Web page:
Daniel Guerin on the words "anarchism" & libertarian"
jamal at bronze.lcs.mit.edu
Tue Sep 19 18:23:39 MDT 1995
(Where the words "Anarchism" and "Libertarian" come from)
Anarchism: A Matter of Words
>From Chapter 1, part 1 of the book "Anarchism", by Daniel Guerin
The word anarchy is as old as the world. It is derived from to ancient Greek
words, "an", "arkhe^", and means something like the absence of authority or
government. However, for millennia the presumption has been accepted that
man cannot dispense with one or the other, and anarchy has been understood
in a pejorative sense, as a synonym for disorder, chaos, and
Pierre-Joseph Proudhon was famous for his quips (such as "property is
theft") and took to himself the word anarchy. As if his purpose were to
shock as much as possible, in 1840 he engaged in the following dialogue with
"You are a republican."
"Republican, yes; but that means nothing. Res publica is 'the
State.' Kings, too, are republicans."
"Ah well! You are a democrat?"
"What! Perhaps you are a monarchist?"
"Then you are an aristocrat?"
"Not at all!"
"You want a mixed form of government?"
"Then what are you?"
He sometimes made the concession of spelling anarchy "an-archy" to put the
packs of adversaries off the scent. By this term he understood anything but
disorder. Appearances notwithstanding, he was more constructive than
destructive, as we shall see. He held government responsible for disorder
and believed that only a society without government could restore the
natural order and re-create social harmony. He argued that the language
could furnish no other term and chose to restore to the old word anarchy its
strict etymological meaning. In the heat of his polemics, however, he
obstinately and paradoxically also used the word anarchy in its pejorative
sense of disorder, thus making confusion worse confounded. His disciple
Mikhail Bakunin followed him in this respect.
Proudhon and Bakunin carried this even further, taking malicious pleasure in
playing with the confusion created by the use of the two opposite meanings
of the word: for them, anarchy was both the most colossal disorder, the most
complete disorganization of society and, beyond this gigantic revolutionary
change, the construction of a new, stable, and rational order based on
freedom and solidarity. The immediate followers of the two fathers of
anarchy hesitated to use a word so deplorably elastic, conveying a negative
idea to the un- initiated, and lending itself to ambiguities which could be
annoying to say the least. Even Proudhon became more cautious toward the end
of his brief career and was happy to call himself a "federalist." His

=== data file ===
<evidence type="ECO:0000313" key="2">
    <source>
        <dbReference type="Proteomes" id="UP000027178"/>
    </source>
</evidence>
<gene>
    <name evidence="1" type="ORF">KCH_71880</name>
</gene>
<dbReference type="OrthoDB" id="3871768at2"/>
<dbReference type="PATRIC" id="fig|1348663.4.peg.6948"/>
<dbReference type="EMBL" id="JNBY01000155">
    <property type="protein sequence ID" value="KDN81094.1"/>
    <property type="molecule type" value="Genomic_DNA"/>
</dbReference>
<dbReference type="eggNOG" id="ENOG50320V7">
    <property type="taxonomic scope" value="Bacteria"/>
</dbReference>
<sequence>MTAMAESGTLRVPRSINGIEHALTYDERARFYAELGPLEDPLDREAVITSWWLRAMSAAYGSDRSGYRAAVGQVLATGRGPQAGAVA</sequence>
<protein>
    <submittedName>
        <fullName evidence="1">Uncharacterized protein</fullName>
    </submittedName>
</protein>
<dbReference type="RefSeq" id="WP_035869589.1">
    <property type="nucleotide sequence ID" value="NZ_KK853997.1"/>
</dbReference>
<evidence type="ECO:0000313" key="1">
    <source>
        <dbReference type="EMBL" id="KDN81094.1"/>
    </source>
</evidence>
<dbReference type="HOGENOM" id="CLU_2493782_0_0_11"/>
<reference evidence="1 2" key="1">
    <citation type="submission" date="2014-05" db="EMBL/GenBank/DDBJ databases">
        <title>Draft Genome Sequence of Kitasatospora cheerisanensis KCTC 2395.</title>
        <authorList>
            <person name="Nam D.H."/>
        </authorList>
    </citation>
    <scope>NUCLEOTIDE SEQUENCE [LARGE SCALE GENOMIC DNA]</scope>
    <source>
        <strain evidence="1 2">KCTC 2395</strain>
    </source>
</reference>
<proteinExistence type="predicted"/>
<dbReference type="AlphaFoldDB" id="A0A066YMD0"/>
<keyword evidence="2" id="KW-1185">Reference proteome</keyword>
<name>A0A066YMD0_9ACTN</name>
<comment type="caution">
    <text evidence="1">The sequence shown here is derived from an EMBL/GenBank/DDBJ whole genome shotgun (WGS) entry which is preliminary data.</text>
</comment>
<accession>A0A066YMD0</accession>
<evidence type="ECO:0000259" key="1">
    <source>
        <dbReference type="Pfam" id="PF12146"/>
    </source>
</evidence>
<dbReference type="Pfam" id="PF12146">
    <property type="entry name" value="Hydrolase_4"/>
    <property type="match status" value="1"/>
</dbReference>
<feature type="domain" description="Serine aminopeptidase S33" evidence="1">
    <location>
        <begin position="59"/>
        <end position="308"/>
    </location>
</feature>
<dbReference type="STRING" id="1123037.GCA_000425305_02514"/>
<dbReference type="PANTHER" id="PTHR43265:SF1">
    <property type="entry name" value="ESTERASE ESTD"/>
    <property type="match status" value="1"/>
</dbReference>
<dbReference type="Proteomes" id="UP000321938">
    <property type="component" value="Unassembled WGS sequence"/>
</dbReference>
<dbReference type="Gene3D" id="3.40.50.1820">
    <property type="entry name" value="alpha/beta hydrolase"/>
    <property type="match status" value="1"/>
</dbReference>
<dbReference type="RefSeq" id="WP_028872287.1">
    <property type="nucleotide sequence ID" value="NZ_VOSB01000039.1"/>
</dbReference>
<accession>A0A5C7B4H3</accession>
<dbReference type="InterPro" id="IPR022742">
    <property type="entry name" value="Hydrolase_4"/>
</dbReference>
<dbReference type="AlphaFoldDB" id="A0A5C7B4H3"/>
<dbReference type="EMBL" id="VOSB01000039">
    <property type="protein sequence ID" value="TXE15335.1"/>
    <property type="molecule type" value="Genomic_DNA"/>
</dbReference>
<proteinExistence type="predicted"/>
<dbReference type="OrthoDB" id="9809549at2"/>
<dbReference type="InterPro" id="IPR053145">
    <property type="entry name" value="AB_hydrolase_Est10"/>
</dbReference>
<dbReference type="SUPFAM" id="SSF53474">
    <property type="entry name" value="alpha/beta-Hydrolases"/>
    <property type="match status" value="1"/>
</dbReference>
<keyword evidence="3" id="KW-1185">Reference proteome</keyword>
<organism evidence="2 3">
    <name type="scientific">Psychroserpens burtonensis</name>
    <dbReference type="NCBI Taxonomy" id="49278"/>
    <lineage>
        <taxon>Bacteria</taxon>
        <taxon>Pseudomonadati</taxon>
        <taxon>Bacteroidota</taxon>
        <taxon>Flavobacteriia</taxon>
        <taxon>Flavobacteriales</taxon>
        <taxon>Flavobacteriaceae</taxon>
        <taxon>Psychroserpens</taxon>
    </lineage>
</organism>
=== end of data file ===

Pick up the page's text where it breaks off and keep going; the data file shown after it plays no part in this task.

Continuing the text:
petty-bourgeois descendants preferred the term mutuellisme to anarchisme and
the socialist line adopted collectivisme, soon to be displaced by
communisme. At the end of the century in France, Sebastien Faure took up a
word originated in 1858 by one Joseph Dejacque to make it the title of a
journal, Le Liberataire. Today the terms "anarchist" and "libertarian" have
Most of these terms have a major disadvantage: they fail to express the
basic characteristics of the doctrines they are supposed to describe.
Anarchism is really a synonym for socialism. The anarchist is primarily a
socialist whose aim is to abolish the exploitation of man by man. Anarchism
is only one of the streams of socialist thought, that stream whose main
components are concern for liberty and haste to abolish the State. Adolph
Fischer, one of the Chicago martyrs, (1) claimed that "every anarchist is a
socialist, but every socialist is not necessarily an anarchist."
Some anarchists consider themselves to be the best and most logical
socialists but they have adopted a label also attached to the terrorists, or
have allowed others to hang it around their necks. This has often caused
them to be mistaken for a sort of "foreign body" in the socialist family and
has led to a long string of misunderstandings and verbal battles-- usually
quite purposeless. Some contemporary anarchists have tried to clear up the
misunderstanding by adopting a more explicit term: they align themselves
with libertarian socialism or communism.
 In 1883 an active nucleus of revolutionary socialists founded an
International Working Men's Association in the United States. They were
under the influence of the International Anarchist Congress, held in London
in 1881, and also of Johann Most, a social democrat turned anarchist, who
reached America in 1882. Albert R. Parsons and Adolph Fischer were the
moving spirits in the association, which took the lead in a huge mass
movement concentrated on winning an eight-hour day. The campaign for this
was launched by the trade unions and the Knights of Labor, and May 1, 1886,
was fixed as the deadline for bringing the eight-hour day into force. During
the first half of May, a nationwide strike involved 190,000 workers, of whom
80,000 were in Chicago. Impressive mass demonstrations occurred in that city
on May 1 and for several days thereafter. Panic-stricken and terrified by
this wave of rebellion, the bourgeoisie resolved to crush the movement at
its source, resorting to a bloody provocation if need be. During a street
meeting on May 4, 1885, in Haymarket Square, a bomb thrown at the legs of
the police in an unexplained manner provided the necessary pretext. Eight
leaders of the revolutionary and libertarian socialist movement were
arrested, seven of them sentenced to death, and four subsequently hanged (a
fifth committed suicide in his cell the day before the execution). Since
then the Chicago martyrs-- Parsons, Fischer, Engel, Spies, and Lingg-- have
belonged to the international proletariat, and the universal celebration of
May Day (May 1) still commemorates the atrocious crime committed in the
For more along these lines, see these web pages:
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